You just love your cat! He (or she) is smart and affectionate and would never hurt a fly, let alone a garden. But the neighbor’s cat, that’s a different story. The @*&#! thing has decided your garden is it’s personal litter box. And your other neighbor feeds stray cats and attracts dozens to the neighborhood where they spray your plants with stinky urine, defecate in your garden, and dig up your beds. What can you do?
Fortunately, there are several tricks you can use to keep cats away from a yard. Here are a few:
- Keep the animals’ favorite litter spot moist by repeatedly watering it: cats hate getting their paws wet.
- Cover the soil with chicken wire. Cats won’t be able to dig into the soil and in fact won’t even walk on it, yet plants can grow through the mesh.
- Cover the soil with a rough or even prickly mulch: bark mulch, pinecones, spruce branches, rose trimmings, gravel, etc. They’ll keep cats away.
- Apply dog hair to the spot (kitty won’t be happy with that!). If you don’t have a pooch, ask a dog grooming salon for a few handfuls. Human hair will work too… on feral cats. Domestic cats, though, are not bothered by human odors.
- Apply citrus peels to the soil. Kitties will avoid them.
- Stick coffee stirrers, bamboo skewers, or plastic forks (pointy side up) about 8 inches (20 cm) apart in the soil of the cat’s favorite litter area. This will make things very uncomfortable for Puss.
- Some plants have the reputation of being able to repel cats. This is particularly the case of rue (Ruta graveolens), lavender (Lavandula spp.), pennyroyal (Mentha pulegium), absinthe (Artemisia absinthium), lemon thyme (Thymus x citriodorus), lemon balm (Melissa officinalis) and Piss-off Plant™ (Coleus canina, now Plectranthus caninus, also sold under names Scaredy Cat™, Dog’s Gone™ or Bunnies Gone™). Be forewarned though that some cats seem fairly indifferent to plant odors: you may have to test several plants to find one that works in your situation. And very honestly, the so-called Piss-off Plant (P. caninus) has a terrible reputation among gardeners. In fact, serious studies show it simply doesn’t work.
- Use a commercial animal repellent, which can be coyote urine or the urine of some other predator, rotten eggs, or a mixture of various repellent products. You can spray it on the soil or on the surrounding plants or structures. You’ll have to spray repeatedly (read the instructions for the recommended frequency of application), as they wear off. Sometimes you have to try several repellents before finding one that works well.
- Surround the garden with fencing. This is an expensive solution, but if you have to protect an entire garden from feral cats, it may be the best choice. Use chicken wire, plastic mesh or chain link fence on metal or plastic posts (cats will climb wooden ones). The fence should be at least 7 feet (2 m) high and buried at the base (the cats won’t hesitate to dig to reach their favorite garden). An electric fence is another possibility.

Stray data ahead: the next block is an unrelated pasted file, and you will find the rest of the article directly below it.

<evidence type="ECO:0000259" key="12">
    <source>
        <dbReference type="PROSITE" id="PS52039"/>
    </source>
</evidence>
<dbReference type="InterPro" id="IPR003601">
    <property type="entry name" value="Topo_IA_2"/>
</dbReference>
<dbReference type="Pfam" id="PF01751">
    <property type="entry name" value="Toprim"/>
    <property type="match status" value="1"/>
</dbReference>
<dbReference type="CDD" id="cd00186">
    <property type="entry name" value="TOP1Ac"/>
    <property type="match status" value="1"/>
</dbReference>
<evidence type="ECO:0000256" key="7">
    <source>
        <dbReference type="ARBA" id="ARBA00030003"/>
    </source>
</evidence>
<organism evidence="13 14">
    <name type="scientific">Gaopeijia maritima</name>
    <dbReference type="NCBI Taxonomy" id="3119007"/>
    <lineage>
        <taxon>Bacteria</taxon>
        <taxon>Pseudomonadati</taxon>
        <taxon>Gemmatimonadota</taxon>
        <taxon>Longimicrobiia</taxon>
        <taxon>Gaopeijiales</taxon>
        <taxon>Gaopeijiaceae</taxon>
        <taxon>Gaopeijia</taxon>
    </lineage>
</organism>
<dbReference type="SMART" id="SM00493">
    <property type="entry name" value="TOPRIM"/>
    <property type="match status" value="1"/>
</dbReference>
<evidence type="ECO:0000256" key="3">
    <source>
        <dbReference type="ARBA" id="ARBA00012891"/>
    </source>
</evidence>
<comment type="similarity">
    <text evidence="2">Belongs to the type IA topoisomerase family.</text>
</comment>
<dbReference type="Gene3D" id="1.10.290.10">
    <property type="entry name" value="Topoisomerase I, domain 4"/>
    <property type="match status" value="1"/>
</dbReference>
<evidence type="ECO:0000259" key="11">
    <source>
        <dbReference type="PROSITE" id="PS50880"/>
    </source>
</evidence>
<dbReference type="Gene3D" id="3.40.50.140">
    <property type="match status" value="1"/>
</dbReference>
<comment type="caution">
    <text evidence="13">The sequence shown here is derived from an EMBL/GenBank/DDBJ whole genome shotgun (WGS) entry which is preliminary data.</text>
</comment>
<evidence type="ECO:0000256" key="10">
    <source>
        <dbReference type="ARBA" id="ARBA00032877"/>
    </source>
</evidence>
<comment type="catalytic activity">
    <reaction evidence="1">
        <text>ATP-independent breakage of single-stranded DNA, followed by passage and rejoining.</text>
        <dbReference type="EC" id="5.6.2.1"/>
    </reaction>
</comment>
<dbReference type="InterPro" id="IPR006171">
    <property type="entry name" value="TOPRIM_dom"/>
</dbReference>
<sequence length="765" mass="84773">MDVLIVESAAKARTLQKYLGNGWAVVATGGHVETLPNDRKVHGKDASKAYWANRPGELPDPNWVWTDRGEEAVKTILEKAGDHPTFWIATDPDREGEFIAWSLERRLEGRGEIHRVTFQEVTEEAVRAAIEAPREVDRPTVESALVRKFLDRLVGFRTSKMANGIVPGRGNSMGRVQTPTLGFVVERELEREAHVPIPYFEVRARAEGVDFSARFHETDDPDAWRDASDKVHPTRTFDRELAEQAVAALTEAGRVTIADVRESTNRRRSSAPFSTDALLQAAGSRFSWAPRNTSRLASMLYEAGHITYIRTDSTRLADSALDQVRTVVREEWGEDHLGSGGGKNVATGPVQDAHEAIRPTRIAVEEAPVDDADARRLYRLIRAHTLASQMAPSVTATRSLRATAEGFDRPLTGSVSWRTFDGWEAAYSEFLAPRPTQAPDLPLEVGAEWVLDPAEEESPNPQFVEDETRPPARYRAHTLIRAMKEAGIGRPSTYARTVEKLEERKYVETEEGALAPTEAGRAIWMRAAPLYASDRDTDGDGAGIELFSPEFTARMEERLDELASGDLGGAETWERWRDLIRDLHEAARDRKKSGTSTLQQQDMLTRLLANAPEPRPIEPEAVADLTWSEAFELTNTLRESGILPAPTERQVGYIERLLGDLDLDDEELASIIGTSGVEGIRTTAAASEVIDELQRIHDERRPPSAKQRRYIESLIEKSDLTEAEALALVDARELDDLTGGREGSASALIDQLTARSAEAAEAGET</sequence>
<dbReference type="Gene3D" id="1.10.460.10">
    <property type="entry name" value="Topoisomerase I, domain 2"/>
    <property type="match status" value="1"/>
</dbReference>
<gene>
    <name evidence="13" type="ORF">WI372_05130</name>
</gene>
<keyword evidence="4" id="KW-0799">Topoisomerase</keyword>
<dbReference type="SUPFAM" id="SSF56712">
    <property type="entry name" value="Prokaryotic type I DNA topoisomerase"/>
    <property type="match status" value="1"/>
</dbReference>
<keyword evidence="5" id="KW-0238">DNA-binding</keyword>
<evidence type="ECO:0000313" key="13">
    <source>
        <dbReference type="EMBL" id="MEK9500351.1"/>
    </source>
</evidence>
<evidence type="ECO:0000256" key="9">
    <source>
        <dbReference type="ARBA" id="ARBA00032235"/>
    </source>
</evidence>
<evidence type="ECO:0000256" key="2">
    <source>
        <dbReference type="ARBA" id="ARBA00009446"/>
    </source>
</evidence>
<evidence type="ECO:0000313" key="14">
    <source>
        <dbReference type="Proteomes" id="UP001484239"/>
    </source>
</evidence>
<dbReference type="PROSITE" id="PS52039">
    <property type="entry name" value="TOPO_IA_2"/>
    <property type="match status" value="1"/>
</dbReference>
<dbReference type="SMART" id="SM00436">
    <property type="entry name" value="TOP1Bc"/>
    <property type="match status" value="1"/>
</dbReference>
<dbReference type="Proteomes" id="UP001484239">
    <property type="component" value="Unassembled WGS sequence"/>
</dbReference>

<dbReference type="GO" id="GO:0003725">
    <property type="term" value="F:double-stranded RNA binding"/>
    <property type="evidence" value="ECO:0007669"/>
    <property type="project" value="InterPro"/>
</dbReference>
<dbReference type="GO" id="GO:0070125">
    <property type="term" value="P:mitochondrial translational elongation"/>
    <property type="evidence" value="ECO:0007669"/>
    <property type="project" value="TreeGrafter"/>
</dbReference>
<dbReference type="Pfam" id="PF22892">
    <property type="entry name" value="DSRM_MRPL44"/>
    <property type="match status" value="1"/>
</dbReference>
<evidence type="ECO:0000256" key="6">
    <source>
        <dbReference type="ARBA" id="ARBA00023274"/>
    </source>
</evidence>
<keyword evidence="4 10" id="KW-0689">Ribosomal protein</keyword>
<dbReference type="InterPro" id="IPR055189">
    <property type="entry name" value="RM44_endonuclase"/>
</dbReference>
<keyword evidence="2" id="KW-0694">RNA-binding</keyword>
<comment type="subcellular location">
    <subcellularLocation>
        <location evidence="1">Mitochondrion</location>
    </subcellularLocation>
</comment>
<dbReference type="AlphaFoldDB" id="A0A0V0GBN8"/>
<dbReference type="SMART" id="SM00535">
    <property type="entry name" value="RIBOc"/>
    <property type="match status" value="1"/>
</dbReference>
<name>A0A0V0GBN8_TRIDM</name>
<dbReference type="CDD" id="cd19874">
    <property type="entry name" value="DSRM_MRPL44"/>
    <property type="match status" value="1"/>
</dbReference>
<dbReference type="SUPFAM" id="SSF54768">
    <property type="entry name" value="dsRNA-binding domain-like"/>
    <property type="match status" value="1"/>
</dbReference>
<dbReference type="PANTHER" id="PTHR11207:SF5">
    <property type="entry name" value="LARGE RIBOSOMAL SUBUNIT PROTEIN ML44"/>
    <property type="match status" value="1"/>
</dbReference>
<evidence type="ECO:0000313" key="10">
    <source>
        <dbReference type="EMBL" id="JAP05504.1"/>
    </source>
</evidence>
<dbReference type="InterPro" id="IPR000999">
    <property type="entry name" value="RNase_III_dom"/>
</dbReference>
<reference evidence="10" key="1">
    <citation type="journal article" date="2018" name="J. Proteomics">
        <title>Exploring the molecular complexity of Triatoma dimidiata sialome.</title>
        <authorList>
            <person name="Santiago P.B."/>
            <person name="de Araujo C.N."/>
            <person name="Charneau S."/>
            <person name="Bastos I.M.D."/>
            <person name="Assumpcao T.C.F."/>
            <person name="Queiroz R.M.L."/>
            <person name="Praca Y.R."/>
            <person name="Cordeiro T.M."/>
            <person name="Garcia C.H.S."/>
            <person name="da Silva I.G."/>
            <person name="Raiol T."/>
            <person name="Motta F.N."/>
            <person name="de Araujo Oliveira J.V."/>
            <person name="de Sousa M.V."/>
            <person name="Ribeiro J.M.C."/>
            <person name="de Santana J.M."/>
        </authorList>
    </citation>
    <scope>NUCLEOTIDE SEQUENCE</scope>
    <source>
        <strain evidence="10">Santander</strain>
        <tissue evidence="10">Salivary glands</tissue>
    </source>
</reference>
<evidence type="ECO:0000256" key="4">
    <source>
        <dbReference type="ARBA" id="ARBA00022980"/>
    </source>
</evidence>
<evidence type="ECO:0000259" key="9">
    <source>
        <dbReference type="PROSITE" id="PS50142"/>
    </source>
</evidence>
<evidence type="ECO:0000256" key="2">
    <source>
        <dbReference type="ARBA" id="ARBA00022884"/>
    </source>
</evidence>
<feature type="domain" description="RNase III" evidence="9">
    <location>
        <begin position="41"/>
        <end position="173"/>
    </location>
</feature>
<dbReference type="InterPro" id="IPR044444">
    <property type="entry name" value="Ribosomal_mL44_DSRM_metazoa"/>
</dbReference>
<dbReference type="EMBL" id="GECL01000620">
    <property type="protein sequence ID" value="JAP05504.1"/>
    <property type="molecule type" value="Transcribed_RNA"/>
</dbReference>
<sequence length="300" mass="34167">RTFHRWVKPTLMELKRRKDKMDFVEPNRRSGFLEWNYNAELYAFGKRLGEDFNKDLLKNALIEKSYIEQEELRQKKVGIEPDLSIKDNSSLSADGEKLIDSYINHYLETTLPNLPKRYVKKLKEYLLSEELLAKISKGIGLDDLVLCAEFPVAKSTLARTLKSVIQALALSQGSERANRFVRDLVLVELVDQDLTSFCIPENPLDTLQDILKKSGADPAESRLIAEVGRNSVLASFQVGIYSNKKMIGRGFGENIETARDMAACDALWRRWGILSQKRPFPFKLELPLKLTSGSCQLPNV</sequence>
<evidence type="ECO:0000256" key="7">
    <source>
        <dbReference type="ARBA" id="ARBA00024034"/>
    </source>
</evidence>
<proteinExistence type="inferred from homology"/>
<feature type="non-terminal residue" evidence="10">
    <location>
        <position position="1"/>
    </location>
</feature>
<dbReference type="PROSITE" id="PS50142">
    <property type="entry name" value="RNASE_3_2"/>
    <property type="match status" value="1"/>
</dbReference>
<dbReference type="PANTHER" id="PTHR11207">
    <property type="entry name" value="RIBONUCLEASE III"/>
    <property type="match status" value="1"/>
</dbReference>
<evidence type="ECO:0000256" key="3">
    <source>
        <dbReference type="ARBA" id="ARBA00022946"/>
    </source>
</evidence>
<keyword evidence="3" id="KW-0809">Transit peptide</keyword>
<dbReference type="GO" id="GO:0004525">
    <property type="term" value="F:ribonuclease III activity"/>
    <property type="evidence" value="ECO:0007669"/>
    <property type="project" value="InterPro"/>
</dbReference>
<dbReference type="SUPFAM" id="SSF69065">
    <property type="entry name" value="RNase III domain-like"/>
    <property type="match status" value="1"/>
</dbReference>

- Install an ultrasound repulsive device. These seem to work with most cats at first, but most cats eventually get used to it, so it may only be a temporary solution.
- Use a motion-activated sprinkler. Just attach it to a hose and point it towards the garden in question. The next time the cat saunters by, it’ll be greeted with a spray of water, the ultimate insult for kitties! This method seems completely effective, but the device is quite pricey. Two models I know of are the Scarecrow by Contech and Spray Away by Havahart.
Methods to Avoid
On the Internet, you’ll find dozens of other methods for keeping cats away from your garden, some effective, some slightly so, and many a waste of time, but there are a few you should simply avoid. Here are some examples:
Placing mothballs in the garden. Their odor is said to repel cats (that in itself is debatable), but the real problem is that they contain naphthalene, a toxic product. Some cats, far from being repelled, eat the mothballs and make themselves sick. Some even die. Also, children may mistake them for candy.
The same applies to dryer sheets (Bounce, Snuggle, etc.), also sometimes recommended for keeping cats away. Some cats chew or play with them and make themselves sick.
Another product that is supposed to repel cats (again, very debatable), but can poison them instead is ammonia. Especially don’t put out a dish of ammonia: some cats are actually attracted to ammonia and may poison themselves by drinking it.
One of the most horrifying means of repelling cats is sprinkling the ground with cayenne pepper. It’s not only ineffective (cats are not repulsed by cayenne pepper and in fact, don’t even seem to notice it’s there), but it’s downright nasty. The cat’s paws pick up the powder, then, when it licks itself to clean up, it will be in serious pain. The pain will be worse if the pepper gets it in its eyes. And when swallowed, cayenne pepper can cause severe intestinal distress in cats. Too many cats end up at the vet’s after coming into contact with this product.
Finally, it is sometimes said that applying coffee grounds to the soil will repel cats. While coffee grounds aren’t harmful to cats, using them this way is a waste of time. Most cats are indifferent to coffee grounds while others are actually attracted to the stuff. Just put your coffee grounds in the compost bin, where they really belong!